|How do you ensure your db server is directly connected to web server?|
| 11:54 pm on Mar 7, 2008 (gmt 0)|
When you have grown to the point that you need a dedicated db server, you want to make sure you have a crossover cable connecting your web server to your database server. I'm getting ready to upgrade servers and want to avoid problems I've had in the past. W/ a *nix environment, what steps would you take to verify for yourself that you've got both machines connected to each other on an extra interface?
I believe you need to do an ifconfig command, but how do you interpret the meaning of the results?
And I suppose you should also ping from one machine to the other? But what response time proves the cable is directly connected?
| 12:08 am on Mar 8, 2008 (gmt 0)|
Connect the DB server ONLY to your web server. If you can ping it, then it's definitely directly connected.
Otherwise, there's the traceroute command.
| 12:29 am on Mar 8, 2008 (gmt 0)|
I forgot to mention, the whole point of this is because you can't always trust the hosting company...if it was in my house it wouldn't be a problem ;)
I couldn't ask them to only hook up to the webserver because I needed to ssh into the db server and manage it...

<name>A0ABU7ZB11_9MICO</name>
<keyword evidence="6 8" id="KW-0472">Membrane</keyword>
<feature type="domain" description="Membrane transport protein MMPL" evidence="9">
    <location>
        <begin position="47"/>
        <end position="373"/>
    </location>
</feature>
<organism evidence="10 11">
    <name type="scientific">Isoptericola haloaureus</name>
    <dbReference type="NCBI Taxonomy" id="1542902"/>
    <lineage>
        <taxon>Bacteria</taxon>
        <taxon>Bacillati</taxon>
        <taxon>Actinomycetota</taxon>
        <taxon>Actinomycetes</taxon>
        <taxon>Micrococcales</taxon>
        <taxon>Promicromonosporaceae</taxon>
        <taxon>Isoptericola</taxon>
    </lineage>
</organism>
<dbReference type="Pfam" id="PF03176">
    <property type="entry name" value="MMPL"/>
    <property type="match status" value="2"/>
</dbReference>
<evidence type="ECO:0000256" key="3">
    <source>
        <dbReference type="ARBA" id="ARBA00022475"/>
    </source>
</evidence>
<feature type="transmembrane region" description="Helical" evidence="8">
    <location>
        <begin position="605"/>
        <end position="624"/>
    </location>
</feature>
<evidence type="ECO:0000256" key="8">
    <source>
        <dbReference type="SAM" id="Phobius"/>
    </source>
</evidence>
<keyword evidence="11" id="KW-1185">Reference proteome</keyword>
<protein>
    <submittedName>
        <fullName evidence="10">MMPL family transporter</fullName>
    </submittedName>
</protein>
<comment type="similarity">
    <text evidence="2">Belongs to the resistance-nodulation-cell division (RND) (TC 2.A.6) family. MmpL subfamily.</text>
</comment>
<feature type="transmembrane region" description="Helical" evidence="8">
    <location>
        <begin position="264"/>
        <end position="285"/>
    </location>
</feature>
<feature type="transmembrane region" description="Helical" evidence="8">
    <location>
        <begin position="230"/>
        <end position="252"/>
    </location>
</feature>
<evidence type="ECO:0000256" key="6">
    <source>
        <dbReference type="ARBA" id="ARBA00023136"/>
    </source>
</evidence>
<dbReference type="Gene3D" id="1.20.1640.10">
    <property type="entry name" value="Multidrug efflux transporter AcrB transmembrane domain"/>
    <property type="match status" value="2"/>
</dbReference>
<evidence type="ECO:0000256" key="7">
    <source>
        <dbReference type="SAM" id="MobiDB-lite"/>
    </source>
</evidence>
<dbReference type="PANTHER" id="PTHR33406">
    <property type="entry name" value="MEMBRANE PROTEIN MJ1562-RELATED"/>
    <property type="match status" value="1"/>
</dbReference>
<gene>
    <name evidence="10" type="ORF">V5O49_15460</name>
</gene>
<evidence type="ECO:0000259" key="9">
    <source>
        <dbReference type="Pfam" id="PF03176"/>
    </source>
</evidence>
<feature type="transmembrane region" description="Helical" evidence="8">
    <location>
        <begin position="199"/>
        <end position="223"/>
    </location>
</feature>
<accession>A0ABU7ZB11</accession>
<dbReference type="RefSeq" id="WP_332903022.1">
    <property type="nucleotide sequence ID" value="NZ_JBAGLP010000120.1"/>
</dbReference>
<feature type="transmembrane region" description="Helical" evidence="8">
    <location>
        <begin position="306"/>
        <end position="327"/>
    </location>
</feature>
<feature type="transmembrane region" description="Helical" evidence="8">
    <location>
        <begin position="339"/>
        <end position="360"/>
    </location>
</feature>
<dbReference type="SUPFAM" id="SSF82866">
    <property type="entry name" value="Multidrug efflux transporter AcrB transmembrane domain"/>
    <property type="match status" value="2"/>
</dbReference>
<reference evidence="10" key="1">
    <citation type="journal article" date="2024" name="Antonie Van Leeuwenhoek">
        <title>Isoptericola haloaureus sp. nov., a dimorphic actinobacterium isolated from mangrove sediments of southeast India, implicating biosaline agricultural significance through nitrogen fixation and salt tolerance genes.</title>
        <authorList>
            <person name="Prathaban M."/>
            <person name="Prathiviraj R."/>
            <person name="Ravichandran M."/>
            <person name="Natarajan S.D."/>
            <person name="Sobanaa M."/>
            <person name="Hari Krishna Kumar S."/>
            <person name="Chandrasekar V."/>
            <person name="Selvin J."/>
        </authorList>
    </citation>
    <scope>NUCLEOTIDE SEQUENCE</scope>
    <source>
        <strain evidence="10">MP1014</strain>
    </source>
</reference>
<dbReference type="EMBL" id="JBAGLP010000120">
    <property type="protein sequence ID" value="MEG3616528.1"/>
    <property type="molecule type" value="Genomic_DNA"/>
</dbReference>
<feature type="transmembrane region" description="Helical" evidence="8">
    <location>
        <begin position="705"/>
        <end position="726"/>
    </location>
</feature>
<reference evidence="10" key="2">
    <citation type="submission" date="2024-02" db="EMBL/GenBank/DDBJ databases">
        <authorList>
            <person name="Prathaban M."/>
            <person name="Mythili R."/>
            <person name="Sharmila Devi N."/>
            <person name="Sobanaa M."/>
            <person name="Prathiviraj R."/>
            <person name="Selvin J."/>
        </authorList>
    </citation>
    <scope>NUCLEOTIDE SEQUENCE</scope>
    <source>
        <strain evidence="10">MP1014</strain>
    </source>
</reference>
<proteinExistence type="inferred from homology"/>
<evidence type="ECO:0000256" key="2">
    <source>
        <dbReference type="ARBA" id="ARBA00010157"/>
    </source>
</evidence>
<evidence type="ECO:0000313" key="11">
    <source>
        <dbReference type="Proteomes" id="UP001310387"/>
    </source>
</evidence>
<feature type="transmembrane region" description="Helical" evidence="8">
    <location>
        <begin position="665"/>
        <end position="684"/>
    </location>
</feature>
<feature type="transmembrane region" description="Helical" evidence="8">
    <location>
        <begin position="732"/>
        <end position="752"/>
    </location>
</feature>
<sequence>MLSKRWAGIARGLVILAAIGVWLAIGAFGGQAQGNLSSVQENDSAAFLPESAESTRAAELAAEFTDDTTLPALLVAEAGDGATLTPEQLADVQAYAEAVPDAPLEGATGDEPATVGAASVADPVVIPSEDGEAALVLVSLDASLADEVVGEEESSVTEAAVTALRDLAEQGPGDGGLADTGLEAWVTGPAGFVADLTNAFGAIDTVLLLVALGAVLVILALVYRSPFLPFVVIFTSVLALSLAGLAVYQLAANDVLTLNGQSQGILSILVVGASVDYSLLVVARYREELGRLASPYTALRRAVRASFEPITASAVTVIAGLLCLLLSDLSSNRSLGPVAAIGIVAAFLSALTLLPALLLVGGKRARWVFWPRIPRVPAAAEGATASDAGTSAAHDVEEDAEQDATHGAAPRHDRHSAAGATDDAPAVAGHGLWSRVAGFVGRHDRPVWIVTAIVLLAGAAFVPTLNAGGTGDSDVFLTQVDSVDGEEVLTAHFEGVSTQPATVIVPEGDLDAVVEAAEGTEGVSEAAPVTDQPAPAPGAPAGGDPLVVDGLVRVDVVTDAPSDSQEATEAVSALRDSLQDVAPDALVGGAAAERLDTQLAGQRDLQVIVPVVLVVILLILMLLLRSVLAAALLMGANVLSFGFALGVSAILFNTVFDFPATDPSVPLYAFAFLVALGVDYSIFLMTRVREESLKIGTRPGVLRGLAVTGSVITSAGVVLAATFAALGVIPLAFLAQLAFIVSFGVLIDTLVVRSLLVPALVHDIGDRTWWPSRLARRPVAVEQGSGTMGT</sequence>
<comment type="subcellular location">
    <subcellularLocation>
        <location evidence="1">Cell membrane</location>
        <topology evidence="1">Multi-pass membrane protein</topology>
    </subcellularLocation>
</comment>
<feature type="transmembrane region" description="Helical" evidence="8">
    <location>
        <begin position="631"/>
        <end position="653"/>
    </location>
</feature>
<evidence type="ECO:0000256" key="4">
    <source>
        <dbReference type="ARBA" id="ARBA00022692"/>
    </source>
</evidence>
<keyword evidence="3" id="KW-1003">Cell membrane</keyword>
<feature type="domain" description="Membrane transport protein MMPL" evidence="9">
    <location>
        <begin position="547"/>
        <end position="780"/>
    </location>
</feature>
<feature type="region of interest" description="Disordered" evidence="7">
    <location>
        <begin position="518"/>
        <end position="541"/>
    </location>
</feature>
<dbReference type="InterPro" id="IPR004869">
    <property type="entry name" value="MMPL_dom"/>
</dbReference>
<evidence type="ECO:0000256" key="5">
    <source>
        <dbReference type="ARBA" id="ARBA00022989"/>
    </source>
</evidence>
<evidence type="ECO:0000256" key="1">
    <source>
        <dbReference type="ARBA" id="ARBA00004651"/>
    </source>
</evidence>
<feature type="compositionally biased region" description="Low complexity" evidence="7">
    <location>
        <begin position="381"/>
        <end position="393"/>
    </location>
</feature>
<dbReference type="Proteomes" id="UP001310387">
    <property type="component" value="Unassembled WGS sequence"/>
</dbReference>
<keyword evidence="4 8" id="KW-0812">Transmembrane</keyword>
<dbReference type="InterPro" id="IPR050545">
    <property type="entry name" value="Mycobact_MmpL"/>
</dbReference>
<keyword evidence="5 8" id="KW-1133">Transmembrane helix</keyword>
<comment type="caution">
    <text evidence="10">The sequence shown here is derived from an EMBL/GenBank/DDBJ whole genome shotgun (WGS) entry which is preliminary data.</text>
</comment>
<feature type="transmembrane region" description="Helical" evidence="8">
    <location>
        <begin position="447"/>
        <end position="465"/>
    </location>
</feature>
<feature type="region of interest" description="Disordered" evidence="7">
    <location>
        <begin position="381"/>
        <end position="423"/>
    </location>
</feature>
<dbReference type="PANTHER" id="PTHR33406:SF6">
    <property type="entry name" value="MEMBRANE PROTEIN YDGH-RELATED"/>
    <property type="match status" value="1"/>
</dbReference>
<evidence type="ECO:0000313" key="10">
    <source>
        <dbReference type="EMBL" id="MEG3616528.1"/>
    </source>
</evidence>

I've been paying $25 a month once and found out it wasn't connected the whole time even though I bugged them like crazy.
If you do a tracert, then it should just show two machines, correct?
| 7:19 am on Mar 8, 2008 (gmt 0)|
You can use the command /sbin/route -e at the shell command line of your webserver. It gives the current routing table.
Each line gives a serie of IP addresses and via which IP gateway and ethernet interface they are routed. The Iface column tells you which physical interfase is used for the IP address range. Destination default or 0.0.0.0 is where your internet connection is. Most of the time this one is tied to the first available ethernet interface, i.e. eth0. The IP address range of your database server should be on another physical interface, probably eth1.
If the internet and the dbserver are both on eth0, all your database traffic to and from the webserver is routed via the default routers of your ISP, and not via a dedicated switch or cross-over cable.
| 8:28 am on Mar 8, 2008 (gmt 0)|
Thanks, so the IP RANGE, not the ip itself would be on eth1, correct?
I asked them to make it a NAT address, meaning, e.g. 192.168.0.22
and one of the lines say: 192.168.0.0
so it sounds like I'm safe here..?
| 10:10 am on Mar 8, 2008 (gmt 0)|
It is normally an IP range, defined by the starting IP in the Destination field, and the range mask in Genmask. You can define one single IP on an interface if you use the Genmask 255.255.255.255 but this normally has no function. Using an IP range gives the possibility to add extra db servers or webservers in your small local network in the future without the need to reconfigure the routing tables.
In your situation the Genmask field probably contains 255.255.0.0, which routes the addresses 192.168.0.0 to 192.168.255.255 over interface eth1. This is safe, because this whole IP range is one of the three blocks defined as private. No single router in the internet will route traffic to this IP range.
| 5:26 pm on Mar 8, 2008 (gmt 0)|